Personally, I tend to view meta-gaming as being similar to someone using a walkthrough while playing a video game. The walkthrough tells them everything they need to know, so when they get to Room X they know where the secret door is, they know the code for the lock (even though if they were playing normally they would not find that code for another hour), and they know that behind that secret door is a super-weapon that will let them one shot the boss in area 2. Of course, cheating like that in a single player game is no big deal, but cheating in a multiplayer game can be. And using a walkthrough in a game that other people are also playing can be a problem when the other people you're playing with explicitly don't want to use a walkthrough because they don't want to have the game "spoiled."

    So I have to disagree with your idea that, "meta-gaming does not exist."

    That said, there are levels of meta-gaming. For example, someone might (out of character) know that the Grand Duchess is actually a demon in disguise and might have their character be initially suspicious of her, which isn't an unreasonable level of meta-gaming. On the other hand having their character walk up to her out of the blue and throw holy water on her during their first meeting, because they read ahead and know she's a demon who is weak to holy water, is an unreasonable level of meta-gaming - it's using your meta-knowledge about the game to essentially cheat. And that's problematic.

    Leave a comment:


  • LadyLens
    replied
    In a Changeling game I was in, I, as a player, knew there was a Nosferatu in the area, and that he was using Obfuscate to hide from my character. I also knew he had Banality 8, which is nauseating for a changeling to be near, and I was playing a sluagh, who can see through any illusion, reflexively if I recall correctly. So I used a lot of OOC information to have my character look for the invisible vampire that she didn't know was there, yet it was a perfectly sound IC action. Sometimes using OOC knowledge isn't just acceptable, it's essential.

    Leave a comment:


  • Elfive
    replied
    If I were faced with players trying to assassinate Manosque Cyan for being an infernal, I'd just have her turn out not to be an infernal.

    "You just murdered an innocent woman for no reason. What do?"

    Leave a comment:


  • Lang_Dao_Ming
    replied
    Originally posted by CapitanTypo View Post

    One thing I do have a problem with, however, is the use of a term like metagsming in such a way that it effectively normalises and makes space for the 'pink flamingo players' (I want that term in common use by Christmas...) By simply saying "stop metagaming" to the player who starts the curse of strahd module by eliminating a few key npcs and walking straight over to the hiding place of the useful artifacts you're creating a place for the behaviour, when in fact the correct response might actually be to say 'no'. Harsh as it sounds, in a social activity, social exclusion may be the only response to those who refuse to play... socially?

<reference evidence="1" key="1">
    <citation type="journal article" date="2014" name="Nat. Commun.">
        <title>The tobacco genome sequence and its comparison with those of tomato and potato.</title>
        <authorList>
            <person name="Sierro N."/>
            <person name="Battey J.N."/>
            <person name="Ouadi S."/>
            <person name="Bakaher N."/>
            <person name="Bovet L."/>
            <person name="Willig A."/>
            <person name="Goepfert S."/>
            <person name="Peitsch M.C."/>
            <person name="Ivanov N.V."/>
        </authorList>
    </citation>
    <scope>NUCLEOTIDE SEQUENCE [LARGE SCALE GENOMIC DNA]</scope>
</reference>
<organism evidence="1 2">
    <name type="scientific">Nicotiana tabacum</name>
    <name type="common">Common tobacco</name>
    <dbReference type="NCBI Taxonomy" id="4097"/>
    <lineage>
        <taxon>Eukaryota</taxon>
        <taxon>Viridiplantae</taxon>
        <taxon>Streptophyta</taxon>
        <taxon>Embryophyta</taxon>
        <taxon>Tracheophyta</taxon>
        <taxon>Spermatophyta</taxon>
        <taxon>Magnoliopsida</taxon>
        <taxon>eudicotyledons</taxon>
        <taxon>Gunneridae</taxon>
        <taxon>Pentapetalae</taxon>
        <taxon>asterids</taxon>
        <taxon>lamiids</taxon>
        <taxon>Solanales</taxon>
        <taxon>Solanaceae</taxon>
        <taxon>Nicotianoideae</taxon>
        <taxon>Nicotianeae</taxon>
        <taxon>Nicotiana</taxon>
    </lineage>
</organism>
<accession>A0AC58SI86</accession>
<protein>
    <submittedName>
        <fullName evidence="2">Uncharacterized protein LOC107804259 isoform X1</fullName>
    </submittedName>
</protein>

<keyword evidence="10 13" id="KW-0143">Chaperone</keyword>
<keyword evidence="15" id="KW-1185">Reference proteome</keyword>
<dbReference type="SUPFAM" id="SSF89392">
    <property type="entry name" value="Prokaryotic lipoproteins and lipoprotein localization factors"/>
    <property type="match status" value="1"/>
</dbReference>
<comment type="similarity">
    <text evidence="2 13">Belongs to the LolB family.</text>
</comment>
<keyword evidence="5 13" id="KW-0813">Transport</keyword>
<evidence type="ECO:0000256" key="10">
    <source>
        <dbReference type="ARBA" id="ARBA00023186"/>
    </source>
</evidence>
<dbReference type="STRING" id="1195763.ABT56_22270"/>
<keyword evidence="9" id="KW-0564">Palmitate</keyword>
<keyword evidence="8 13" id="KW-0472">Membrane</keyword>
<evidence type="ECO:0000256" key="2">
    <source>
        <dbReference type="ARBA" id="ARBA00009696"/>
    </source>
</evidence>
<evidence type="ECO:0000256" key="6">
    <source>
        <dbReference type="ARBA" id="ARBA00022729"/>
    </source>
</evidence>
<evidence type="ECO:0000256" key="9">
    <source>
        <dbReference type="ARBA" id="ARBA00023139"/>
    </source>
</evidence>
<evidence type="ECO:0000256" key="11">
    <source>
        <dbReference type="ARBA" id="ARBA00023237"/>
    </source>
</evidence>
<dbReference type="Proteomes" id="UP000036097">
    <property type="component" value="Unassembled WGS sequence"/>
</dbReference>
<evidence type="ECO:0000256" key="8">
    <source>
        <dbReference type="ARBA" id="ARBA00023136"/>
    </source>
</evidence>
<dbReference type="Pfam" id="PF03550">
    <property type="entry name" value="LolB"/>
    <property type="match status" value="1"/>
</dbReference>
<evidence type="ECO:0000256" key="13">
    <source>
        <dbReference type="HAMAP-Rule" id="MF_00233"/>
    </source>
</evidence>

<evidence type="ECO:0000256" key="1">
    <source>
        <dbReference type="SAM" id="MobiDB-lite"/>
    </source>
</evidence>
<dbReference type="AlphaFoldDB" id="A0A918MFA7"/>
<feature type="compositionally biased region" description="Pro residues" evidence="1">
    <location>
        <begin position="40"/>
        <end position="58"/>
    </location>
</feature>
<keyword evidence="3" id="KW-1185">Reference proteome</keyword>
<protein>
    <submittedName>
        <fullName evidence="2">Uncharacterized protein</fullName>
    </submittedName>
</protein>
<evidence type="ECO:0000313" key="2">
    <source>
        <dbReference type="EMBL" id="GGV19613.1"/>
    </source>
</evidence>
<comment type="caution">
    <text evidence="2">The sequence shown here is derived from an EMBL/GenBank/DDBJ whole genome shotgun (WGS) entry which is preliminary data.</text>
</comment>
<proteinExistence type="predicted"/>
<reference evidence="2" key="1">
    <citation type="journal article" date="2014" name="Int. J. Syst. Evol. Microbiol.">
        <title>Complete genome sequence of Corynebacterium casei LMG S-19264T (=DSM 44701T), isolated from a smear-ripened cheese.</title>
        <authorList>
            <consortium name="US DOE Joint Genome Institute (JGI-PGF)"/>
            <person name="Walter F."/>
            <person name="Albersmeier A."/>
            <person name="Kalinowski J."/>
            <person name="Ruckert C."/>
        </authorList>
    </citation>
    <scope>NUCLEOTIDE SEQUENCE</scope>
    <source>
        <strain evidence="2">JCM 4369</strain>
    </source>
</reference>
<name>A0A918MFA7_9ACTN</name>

To some extent, I think this does happen. People do just say no, or stop inviting them to games. From my experience Pink Flamingo Players or PFP's (yup, I am totally going to use it), tend to be group hoppers, or they find a group with other PFP's and a GM who likes the challenge of making the hardest possible game for PFP's to 'win'... Which I guess means they are not playing the same game as you or I.

    Maybe there should be a PFP intervention... and a recovery group.

    Leave a comment:


  • CapitanTypo
    replied
    Originally posted by Lang_Dao_Ming View Post



    Cheeky? Noooo... lol. I get why you said it, and I agree to some extent with your point. To my reasoning the term 'meta-gaming' was made for just those instances of players using a flamingo... I really like that analogy btw... and some people have taken the term and used it on all manner of things related to it, while maybe not actually using it in the precise context and way it was originally intended. but that's just the evolution of language. Words get generalised, misinterpreted, turned upside down, re-imagined. There are plenty of words in any language that many people use in a completely different manner to what they were originally intended. But can you claim that they don't exist? :P
    Well... you can when using shitty click bait strategies to try and generate interaction/traffic ;-)

    But I take your point. I might revise and tone down the rhetoric somewhat.

    One thing I do have a problem with, however, is the use of a term like metagsming in such a way that it effectively normalises and makes space for the 'pink flamingo players' (I want that term in common use by Christmas...) By simply saying "stop metagaming" to the player who starts the curse of strahd module by eliminating a few key npcs and walking straight over to the hiding place of the useful artifacts you're creating a place for the behaviour, when in fact the correct response might actually be to say 'no'. Harsh as it sounds, in a social activity, social exclusion may be the only response to those who refuse to play... socially?

    Leave a comment: